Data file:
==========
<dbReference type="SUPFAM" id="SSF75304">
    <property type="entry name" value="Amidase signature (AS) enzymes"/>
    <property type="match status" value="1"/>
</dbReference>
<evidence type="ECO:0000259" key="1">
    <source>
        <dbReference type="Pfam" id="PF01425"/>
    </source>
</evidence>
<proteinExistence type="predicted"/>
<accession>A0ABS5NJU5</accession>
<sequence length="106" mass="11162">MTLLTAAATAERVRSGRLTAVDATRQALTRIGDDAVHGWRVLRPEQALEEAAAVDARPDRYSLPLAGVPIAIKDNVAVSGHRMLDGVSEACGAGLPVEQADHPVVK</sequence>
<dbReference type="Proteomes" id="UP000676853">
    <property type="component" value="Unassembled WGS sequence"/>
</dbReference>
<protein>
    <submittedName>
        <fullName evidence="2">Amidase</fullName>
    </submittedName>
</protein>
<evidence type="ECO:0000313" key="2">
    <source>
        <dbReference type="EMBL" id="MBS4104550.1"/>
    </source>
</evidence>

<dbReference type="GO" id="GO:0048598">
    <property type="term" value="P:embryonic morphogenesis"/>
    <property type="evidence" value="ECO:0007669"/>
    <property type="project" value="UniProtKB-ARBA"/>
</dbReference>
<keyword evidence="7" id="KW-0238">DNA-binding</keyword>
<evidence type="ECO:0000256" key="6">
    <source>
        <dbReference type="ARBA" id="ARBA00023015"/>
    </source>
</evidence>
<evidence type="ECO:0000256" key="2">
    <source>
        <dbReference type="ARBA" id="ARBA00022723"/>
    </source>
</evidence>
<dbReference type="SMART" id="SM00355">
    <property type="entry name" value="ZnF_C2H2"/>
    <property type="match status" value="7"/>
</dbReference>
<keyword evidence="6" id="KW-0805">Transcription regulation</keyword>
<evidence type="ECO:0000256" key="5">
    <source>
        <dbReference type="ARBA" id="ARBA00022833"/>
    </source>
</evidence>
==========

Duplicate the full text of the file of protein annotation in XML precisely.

<dbReference type="SUPFAM" id="SSF75304">
    <property type="entry name" value="Amidase signature (AS) enzymes"/>
    <property type="match status" value="1"/>
</dbReference>
<evidence type="ECO:0000259" key="1">
    <source>
        <dbReference type="Pfam" id="PF01425"/>
    </source>
</evidence>
<proteinExistence type="predicted"/>
<accession>A0ABS5NJU5</accession>
<sequence length="106" mass="11162">MTLLTAAATAERVRSGRLTAVDATRQALTRIGDDAVHGWRVLRPEQALEEAAAVDARPDRYSLPLAGVPIAIKDNVAVSGHRMLDGVSEACGAGLPVEQADHPVVK</sequence>
<dbReference type="Proteomes" id="UP000676853">
    <property type="component" value="Unassembled WGS sequence"/>
</dbReference>
<protein>
    <submittedName>
        <fullName evidence="2">Amidase</fullName>
    </submittedName>
</protein>
<evidence type="ECO:0000313" key="2">
    <source>
        <dbReference type="EMBL" id="MBS4104550.1"/>
    </source>
</evidence>

<dbReference type="GO" id="GO:0048598">
    <property type="term" value="P:embryonic morphogenesis"/>
    <property type="evidence" value="ECO:0007669"/>
    <property type="project" value="UniProtKB-ARBA"/>
</dbReference>
<keyword evidence="7" id="KW-0238">DNA-binding</keyword>
<evidence type="ECO:0000256" key="6">
    <source>
        <dbReference type="ARBA" id="ARBA00023015"/>
    </source>
</evidence>
<evidence type="ECO:0000256" key="2">
    <source>
        <dbReference type="ARBA" id="ARBA00022723"/>
    </source>
</evidence>
<dbReference type="SMART" id="SM00355">
    <property type="entry name" value="ZnF_C2H2"/>
    <property type="match status" value="7"/>
</dbReference>
<keyword evidence="6" id="KW-0805">Transcription regulation</keyword>
<evidence type="ECO:0000256" key="5">
    <source>
        <dbReference type="ARBA" id="ARBA00022833"/>
    </source>
</evidence>